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StevenC

Cambodian coffee

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During a two-week trip around Cambodia, I noticed that the coffee always seemed to have a pronounced chocolate flavor. I visited a number of places--Phnom Penh, Kampot, Battambang, Siem Reap--but the chocolate flavor was always there. (I tended to avoid adding sweetened condensed milk, although it actually complemented the flavor of the coffee quite well.) I bought a bamboo container of coffee at the Phnom Penh airport on my way home; when I brewed some a few days later in New York, sure enough, the chocolate flavor was right there.

Has anyone else found the same thing? Is it a characteristic of the bean variety, or has something been added to the coffee? I believe there was an article on Cambodian coffee in Gastronomica some time ago, but I haven't been able to get my hands on a copy.

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The container you bought - was it pre-ground or whole bean? There are a number of coffees that have a chocolate undertone although it's more pronounced when brewed as espresso than as drip coffee.

Was the coffee you had while in Cambodia prepared in the little metal filter assemblies akin to how the Vietnamese Cafe Sua Da is prepared?

And more to the point - I have had both Vietnamese coffee (from Vietnam - not just stuff brewed in the Vietnamese style) and also Laotian coffee. Have never noticed any distinct chocolate notes in the flavor of those.

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Khmer coffee is mostly imported from VN. however onced brewed it doesn't taste as good as VN coffee in VN. less strong and inferior in taste. coffee in Laos is better than in Cambodia, at least that's what i noticed. there's also chicory in the coffee, btw.

[i'm so glad i lugged back 4kg of the best VN coffee beans money could buy]

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The container you bought - was it pre-ground or whole bean?  There are a number of coffees that have a chocolate undertone although it's more pronounced when brewed as espresso than as drip coffee.

Was the coffee you had while in  Cambodia prepared in the little metal filter assemblies akin to how the Vietnamese Cafe Sua Da is prepared?

I didn't notice metal filter assemblies. If I recall, the coffee came either from espresso machines or French presses. The coffee I brought home was ground, and I made it in a French press.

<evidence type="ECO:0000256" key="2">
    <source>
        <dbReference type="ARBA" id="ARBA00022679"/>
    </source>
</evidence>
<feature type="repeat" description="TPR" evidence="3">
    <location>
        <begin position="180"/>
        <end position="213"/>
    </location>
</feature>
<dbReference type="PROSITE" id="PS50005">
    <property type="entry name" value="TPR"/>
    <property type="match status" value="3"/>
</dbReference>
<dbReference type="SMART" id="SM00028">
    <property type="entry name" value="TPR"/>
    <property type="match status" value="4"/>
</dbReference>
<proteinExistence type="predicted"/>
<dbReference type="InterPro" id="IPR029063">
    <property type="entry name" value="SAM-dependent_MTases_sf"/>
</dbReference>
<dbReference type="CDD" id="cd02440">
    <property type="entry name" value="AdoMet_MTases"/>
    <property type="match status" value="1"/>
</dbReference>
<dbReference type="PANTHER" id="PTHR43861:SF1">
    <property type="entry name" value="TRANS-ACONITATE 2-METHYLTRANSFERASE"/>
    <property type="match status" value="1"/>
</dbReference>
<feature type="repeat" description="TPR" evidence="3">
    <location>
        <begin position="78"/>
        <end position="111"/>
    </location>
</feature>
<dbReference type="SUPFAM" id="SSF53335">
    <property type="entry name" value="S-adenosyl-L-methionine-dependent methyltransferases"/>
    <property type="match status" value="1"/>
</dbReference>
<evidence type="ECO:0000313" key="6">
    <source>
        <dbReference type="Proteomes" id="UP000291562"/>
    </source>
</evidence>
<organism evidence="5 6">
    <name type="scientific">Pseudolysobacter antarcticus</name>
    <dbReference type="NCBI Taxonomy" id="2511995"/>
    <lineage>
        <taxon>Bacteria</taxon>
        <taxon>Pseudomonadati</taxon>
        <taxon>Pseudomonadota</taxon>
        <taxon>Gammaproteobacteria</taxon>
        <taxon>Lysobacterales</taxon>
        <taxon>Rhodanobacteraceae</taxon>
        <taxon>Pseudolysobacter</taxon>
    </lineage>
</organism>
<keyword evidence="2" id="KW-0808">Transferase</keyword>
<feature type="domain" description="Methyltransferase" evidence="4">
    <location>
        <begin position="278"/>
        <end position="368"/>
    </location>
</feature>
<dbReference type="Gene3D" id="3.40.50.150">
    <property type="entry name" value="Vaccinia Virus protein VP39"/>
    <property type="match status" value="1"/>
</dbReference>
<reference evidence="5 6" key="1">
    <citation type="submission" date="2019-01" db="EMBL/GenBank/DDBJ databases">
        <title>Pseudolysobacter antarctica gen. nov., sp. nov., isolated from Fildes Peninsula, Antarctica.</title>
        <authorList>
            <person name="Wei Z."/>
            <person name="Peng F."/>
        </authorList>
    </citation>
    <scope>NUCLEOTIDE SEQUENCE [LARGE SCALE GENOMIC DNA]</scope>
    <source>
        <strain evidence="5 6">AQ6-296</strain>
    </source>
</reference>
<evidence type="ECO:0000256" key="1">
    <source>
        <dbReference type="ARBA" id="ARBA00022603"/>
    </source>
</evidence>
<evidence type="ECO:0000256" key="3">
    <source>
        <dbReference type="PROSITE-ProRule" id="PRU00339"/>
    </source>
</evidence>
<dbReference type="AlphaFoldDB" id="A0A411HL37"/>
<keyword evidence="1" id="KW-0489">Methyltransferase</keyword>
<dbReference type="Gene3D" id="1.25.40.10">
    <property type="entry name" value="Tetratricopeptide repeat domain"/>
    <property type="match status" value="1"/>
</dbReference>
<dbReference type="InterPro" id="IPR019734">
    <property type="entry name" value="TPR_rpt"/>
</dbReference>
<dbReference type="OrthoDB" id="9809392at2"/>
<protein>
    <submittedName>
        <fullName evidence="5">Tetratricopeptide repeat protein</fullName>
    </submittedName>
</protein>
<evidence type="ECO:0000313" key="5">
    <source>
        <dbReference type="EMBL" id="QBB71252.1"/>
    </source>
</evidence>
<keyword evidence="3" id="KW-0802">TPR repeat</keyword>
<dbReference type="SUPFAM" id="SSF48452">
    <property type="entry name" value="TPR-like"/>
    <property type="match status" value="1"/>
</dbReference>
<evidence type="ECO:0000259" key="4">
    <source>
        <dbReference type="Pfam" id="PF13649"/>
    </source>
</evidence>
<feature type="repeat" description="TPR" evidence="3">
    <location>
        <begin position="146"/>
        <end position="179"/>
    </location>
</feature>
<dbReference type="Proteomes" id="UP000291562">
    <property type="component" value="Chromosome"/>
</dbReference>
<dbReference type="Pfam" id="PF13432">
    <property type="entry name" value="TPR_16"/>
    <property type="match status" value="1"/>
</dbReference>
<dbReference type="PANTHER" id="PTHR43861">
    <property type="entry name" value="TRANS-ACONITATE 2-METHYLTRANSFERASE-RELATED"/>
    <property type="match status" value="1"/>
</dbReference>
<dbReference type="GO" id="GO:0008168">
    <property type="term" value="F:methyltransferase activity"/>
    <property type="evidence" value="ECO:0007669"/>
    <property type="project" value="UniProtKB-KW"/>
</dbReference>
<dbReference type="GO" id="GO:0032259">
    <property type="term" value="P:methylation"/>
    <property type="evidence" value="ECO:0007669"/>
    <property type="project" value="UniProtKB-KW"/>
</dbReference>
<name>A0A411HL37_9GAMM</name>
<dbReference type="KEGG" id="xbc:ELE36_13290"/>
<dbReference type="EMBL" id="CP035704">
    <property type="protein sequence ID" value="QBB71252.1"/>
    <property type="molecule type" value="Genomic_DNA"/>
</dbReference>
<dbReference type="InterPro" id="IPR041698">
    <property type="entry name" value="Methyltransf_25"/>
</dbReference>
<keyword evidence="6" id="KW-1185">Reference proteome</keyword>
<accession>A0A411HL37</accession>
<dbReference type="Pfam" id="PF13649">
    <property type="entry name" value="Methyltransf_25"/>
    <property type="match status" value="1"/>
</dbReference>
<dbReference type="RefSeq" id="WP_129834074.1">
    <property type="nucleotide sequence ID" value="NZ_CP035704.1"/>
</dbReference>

I never noticed a chocolate flavor to the coffee in Thailand, so perhaps it's a Cambodian thing.

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I have to say I didn't notice a chocolate flavour in the coffee i drank while there. However most of the coffee i drank was made suo da style, and i did pour in the sweet canned milk, so I might not have noticed. There was a fair amount of chicory in most of the coffe I drank there. Could that be the taste you noticed?

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I have to say I didn't notice a chocolate flavour in the coffee i drank while there. However most of the coffee i drank was made suo da style, and i did pour in the sweet canned milk, so  I might not have noticed. There was a fair amount of chicory in most of the coffe I drank there. Could that be the taste you noticed?

Maybe. I'm frankly not accustomed to drinking coffee that contains chicory (at least to my knowledge), so I'll have to buy some and see if I notice the flavor again.

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I've had chicory blend coffee here in the US at some Vietnamese restaurants that use it for their cafe sua da. I don't recall any chocolate notes in the flavor profile. But I have had some espresso blends that have very distinct chocolate notes when consumed with milk.

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Nobody seems to know the answer to this quaetion. I recently bought a stash to last me several weeks while travelling about. The beans have a strange flavor which I'm not sure whether to attribute to the over roast, the blend of beans, or an additional flavoring ingredient. Not entirely pleasant, either way.

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It is very possibly the chickory. Also, in Vietnam at least, robusta coffee is the primary coffee available and although many people say it has an unpleasant burnt rubber taste it's OK by me.

That link on the Phnom Penh style roasting is great, cheers.


Edited by tsp. (log)

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